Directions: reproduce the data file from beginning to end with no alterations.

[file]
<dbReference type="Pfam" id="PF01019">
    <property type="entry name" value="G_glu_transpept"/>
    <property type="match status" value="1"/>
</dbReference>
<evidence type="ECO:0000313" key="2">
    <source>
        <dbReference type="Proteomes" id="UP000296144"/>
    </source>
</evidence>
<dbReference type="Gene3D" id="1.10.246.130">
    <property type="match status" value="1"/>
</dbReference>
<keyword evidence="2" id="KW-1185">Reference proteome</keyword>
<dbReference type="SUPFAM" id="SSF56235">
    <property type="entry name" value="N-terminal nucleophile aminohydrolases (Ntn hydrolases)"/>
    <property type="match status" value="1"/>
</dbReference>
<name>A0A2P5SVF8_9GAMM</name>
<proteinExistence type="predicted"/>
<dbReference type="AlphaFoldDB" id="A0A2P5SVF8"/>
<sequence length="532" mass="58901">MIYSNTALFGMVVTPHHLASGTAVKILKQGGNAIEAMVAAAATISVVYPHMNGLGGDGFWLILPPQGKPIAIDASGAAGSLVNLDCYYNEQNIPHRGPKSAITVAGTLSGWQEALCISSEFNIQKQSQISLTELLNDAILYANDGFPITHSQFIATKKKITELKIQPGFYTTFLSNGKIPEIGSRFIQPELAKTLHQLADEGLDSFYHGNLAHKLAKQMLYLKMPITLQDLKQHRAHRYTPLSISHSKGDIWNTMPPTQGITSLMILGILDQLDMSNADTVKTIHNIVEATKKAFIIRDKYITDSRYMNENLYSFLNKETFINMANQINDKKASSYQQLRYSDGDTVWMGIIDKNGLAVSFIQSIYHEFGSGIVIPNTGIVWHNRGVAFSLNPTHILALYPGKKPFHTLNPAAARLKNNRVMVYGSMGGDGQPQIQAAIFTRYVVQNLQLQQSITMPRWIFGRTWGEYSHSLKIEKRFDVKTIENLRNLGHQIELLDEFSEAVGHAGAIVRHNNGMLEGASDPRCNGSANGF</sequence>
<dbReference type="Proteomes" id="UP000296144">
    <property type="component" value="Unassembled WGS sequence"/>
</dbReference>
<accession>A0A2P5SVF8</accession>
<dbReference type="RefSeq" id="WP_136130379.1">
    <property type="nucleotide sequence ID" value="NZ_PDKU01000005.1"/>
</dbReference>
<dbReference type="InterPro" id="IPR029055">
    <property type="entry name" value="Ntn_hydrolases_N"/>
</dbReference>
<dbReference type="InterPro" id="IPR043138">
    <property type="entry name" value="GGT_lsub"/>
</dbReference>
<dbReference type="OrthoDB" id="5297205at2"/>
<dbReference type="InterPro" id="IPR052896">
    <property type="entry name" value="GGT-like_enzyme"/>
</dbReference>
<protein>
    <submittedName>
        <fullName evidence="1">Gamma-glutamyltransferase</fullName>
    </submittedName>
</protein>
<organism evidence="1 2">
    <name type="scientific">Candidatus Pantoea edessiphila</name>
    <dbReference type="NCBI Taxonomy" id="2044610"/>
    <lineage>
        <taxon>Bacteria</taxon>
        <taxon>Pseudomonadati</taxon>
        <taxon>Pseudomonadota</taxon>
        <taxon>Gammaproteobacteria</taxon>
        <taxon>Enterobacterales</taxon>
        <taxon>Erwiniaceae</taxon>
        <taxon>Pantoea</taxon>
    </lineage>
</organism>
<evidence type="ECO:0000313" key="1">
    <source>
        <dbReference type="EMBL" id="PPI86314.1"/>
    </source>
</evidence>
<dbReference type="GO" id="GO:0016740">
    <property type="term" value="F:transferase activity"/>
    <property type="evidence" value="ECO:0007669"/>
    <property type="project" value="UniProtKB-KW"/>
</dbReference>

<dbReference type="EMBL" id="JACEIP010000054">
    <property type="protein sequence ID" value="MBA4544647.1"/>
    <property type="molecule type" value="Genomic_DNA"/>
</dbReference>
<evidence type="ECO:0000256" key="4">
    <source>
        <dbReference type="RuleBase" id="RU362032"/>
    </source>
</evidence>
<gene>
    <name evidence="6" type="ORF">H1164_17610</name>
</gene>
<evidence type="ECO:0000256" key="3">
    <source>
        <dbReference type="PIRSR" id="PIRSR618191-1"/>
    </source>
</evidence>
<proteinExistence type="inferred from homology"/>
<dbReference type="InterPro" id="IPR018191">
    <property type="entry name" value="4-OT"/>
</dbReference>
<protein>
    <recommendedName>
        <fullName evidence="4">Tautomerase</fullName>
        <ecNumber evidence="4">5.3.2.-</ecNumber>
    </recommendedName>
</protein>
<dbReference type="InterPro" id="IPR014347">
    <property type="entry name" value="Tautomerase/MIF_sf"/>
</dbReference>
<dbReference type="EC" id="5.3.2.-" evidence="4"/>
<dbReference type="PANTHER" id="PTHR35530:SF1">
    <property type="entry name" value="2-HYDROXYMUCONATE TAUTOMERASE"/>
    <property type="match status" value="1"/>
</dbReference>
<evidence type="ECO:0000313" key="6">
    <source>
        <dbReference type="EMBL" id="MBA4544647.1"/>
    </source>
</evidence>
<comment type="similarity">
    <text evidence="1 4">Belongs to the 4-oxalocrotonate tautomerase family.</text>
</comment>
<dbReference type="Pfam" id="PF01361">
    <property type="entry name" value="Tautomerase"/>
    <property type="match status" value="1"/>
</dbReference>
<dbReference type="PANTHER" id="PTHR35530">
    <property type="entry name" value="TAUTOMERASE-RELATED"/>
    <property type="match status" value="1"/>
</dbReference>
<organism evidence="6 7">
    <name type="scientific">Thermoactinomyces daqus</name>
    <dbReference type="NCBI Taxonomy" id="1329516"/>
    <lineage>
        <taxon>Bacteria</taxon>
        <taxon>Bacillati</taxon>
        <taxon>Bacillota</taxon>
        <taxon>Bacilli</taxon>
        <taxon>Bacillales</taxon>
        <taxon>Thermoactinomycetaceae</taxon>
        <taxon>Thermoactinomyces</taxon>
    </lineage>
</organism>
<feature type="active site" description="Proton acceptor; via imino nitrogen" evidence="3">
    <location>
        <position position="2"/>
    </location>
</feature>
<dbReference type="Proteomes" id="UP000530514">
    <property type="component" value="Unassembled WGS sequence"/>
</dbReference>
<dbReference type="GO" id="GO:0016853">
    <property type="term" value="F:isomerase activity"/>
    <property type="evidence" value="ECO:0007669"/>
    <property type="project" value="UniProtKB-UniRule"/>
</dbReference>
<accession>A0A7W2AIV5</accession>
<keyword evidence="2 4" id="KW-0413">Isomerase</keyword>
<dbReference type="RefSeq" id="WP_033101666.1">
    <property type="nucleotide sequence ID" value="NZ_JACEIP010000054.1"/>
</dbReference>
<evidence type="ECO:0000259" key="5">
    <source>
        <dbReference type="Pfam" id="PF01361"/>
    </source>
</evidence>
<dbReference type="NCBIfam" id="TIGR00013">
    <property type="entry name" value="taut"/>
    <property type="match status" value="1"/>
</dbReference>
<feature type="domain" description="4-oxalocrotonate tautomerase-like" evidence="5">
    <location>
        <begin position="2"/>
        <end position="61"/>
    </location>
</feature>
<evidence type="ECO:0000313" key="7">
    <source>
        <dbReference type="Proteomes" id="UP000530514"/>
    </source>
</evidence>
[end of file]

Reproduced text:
<dbReference type="Pfam" id="PF01019">
    <property type="entry name" value="G_glu_transpept"/>
    <property type="match status" value="1"/>
</dbReference>
<evidence type="ECO:0000313" key="2">
    <source>
        <dbReference type="Proteomes" id="UP000296144"/>
    </source>
</evidence>
<dbReference type="Gene3D" id="1.10.246.130">
    <property type="match status" value="1"/>
</dbReference>
<keyword evidence="2" id="KW-1185">Reference proteome</keyword>
<dbReference type="SUPFAM" id="SSF56235">
    <property type="entry name" value="N-terminal nucleophile aminohydrolases (Ntn hydrolases)"/>
    <property type="match status" value="1"/>
</dbReference>
<name>A0A2P5SVF8_9GAMM</name>
<proteinExistence type="predicted"/>
<dbReference type="AlphaFoldDB" id="A0A2P5SVF8"/>
<sequence length="532" mass="58901">MIYSNTALFGMVVTPHHLASGTAVKILKQGGNAIEAMVAAAATISVVYPHMNGLGGDGFWLILPPQGKPIAIDASGAAGSLVNLDCYYNEQNIPHRGPKSAITVAGTLSGWQEALCISSEFNIQKQSQISLTELLNDAILYANDGFPITHSQFIATKKKITELKIQPGFYTTFLSNGKIPEIGSRFIQPELAKTLHQLADEGLDSFYHGNLAHKLAKQMLYLKMPITLQDLKQHRAHRYTPLSISHSKGDIWNTMPPTQGITSLMILGILDQLDMSNADTVKTIHNIVEATKKAFIIRDKYITDSRYMNENLYSFLNKETFINMANQINDKKASSYQQLRYSDGDTVWMGIIDKNGLAVSFIQSIYHEFGSGIVIPNTGIVWHNRGVAFSLNPTHILALYPGKKPFHTLNPAAARLKNNRVMVYGSMGGDGQPQIQAAIFTRYVVQNLQLQQSITMPRWIFGRTWGEYSHSLKIEKRFDVKTIENLRNLGHQIELLDEFSEAVGHAGAIVRHNNGMLEGASDPRCNGSANGF</sequence>
<dbReference type="Proteomes" id="UP000296144">
    <property type="component" value="Unassembled WGS sequence"/>
</dbReference>
<accession>A0A2P5SVF8</accession>
<dbReference type="RefSeq" id="WP_136130379.1">
    <property type="nucleotide sequence ID" value="NZ_PDKU01000005.1"/>
</dbReference>
<dbReference type="InterPro" id="IPR029055">
    <property type="entry name" value="Ntn_hydrolases_N"/>
</dbReference>
<dbReference type="InterPro" id="IPR043138">
    <property type="entry name" value="GGT_lsub"/>
</dbReference>
<dbReference type="OrthoDB" id="5297205at2"/>
<dbReference type="InterPro" id="IPR052896">
    <property type="entry name" value="GGT-like_enzyme"/>
</dbReference>
<protein>
    <submittedName>
        <fullName evidence="1">Gamma-glutamyltransferase</fullName>
    </submittedName>
</protein>
<organism evidence="1 2">
    <name type="scientific">Candidatus Pantoea edessiphila</name>
    <dbReference type="NCBI Taxonomy" id="2044610"/>
    <lineage>
        <taxon>Bacteria</taxon>
        <taxon>Pseudomonadati</taxon>
        <taxon>Pseudomonadota</taxon>
        <taxon>Gammaproteobacteria</taxon>
        <taxon>Enterobacterales</taxon>
        <taxon>Erwiniaceae</taxon>
        <taxon>Pantoea</taxon>
    </lineage>
</organism>
<evidence type="ECO:0000313" key="1">
    <source>
        <dbReference type="EMBL" id="PPI86314.1"/>
    </source>
</evidence>
<dbReference type="GO" id="GO:0016740">
    <property type="term" value="F:transferase activity"/>
    <property type="evidence" value="ECO:0007669"/>
    <property type="project" value="UniProtKB-KW"/>
</dbReference>

<dbReference type="EMBL" id="JACEIP010000054">
    <property type="protein sequence ID" value="MBA4544647.1"/>
    <property type="molecule type" value="Genomic_DNA"/>
</dbReference>
<evidence type="ECO:0000256" key="4">
    <source>
        <dbReference type="RuleBase" id="RU362032"/>
    </source>
</evidence>
<gene>
    <name evidence="6" type="ORF">H1164_17610</name>
</gene>
<evidence type="ECO:0000256" key="3">
    <source>
        <dbReference type="PIRSR" id="PIRSR618191-1"/>
    </source>
</evidence>
<proteinExistence type="inferred from homology"/>
<dbReference type="InterPro" id="IPR018191">
    <property type="entry name" value="4-OT"/>
</dbReference>
<protein>
    <recommendedName>
        <fullName evidence="4">Tautomerase</fullName>
        <ecNumber evidence="4">5.3.2.-</ecNumber>
    </recommendedName>
</protein>
<dbReference type="InterPro" id="IPR014347">
    <property type="entry name" value="Tautomerase/MIF_sf"/>
</dbReference>
<dbReference type="EC" id="5.3.2.-" evidence="4"/>
<dbReference type="PANTHER" id="PTHR35530:SF1">
    <property type="entry name" value="2-HYDROXYMUCONATE TAUTOMERASE"/>
    <property type="match status" value="1"/>
</dbReference>
<evidence type="ECO:0000313" key="6">
    <source>
        <dbReference type="EMBL" id="MBA4544647.1"/>
    </source>
</evidence>
<comment type="similarity">
    <text evidence="1 4">Belongs to the 4-oxalocrotonate tautomerase family.</text>
</comment>
<dbReference type="Pfam" id="PF01361">
    <property type="entry name" value="Tautomerase"/>
    <property type="match status" value="1"/>
</dbReference>
<dbReference type="PANTHER" id="PTHR35530">
    <property type="entry name" value="TAUTOMERASE-RELATED"/>
    <property type="match status" value="1"/>
</dbReference>
<organism evidence="6 7">
    <name type="scientific">Thermoactinomyces daqus</name>
    <dbReference type="NCBI Taxonomy" id="1329516"/>
    <lineage>
        <taxon>Bacteria</taxon>
        <taxon>Bacillati</taxon>
        <taxon>Bacillota</taxon>
        <taxon>Bacilli</taxon>
        <taxon>Bacillales</taxon>
        <taxon>Thermoactinomycetaceae</taxon>
        <taxon>Thermoactinomyces</taxon>
    </lineage>
</organism>
<feature type="active site" description="Proton acceptor; via imino nitrogen" evidence="3">
    <location>
        <position position="2"/>
    </location>
</feature>
<dbReference type="Proteomes" id="UP000530514">
    <property type="component" value="Unassembled WGS sequence"/>
</dbReference>
<dbReference type="GO" id="GO:0016853">
    <property type="term" value="F:isomerase activity"/>
    <property type="evidence" value="ECO:0007669"/>
    <property type="project" value="UniProtKB-UniRule"/>
</dbReference>
<accession>A0A7W2AIV5</accession>
<keyword evidence="2 4" id="KW-0413">Isomerase</keyword>
<dbReference type="RefSeq" id="WP_033101666.1">
    <property type="nucleotide sequence ID" value="NZ_JACEIP010000054.1"/>
</dbReference>
<evidence type="ECO:0000259" key="5">
    <source>
        <dbReference type="Pfam" id="PF01361"/>
    </source>
</evidence>
<dbReference type="NCBIfam" id="TIGR00013">
    <property type="entry name" value="taut"/>
    <property type="match status" value="1"/>
</dbReference>
<feature type="domain" description="4-oxalocrotonate tautomerase-like" evidence="5">
    <location>
        <begin position="2"/>
        <end position="61"/>
    </location>
</feature>
<evidence type="ECO:0000313" key="7">
    <source>
        <dbReference type="Proteomes" id="UP000530514"/>
    </source>
</evidence>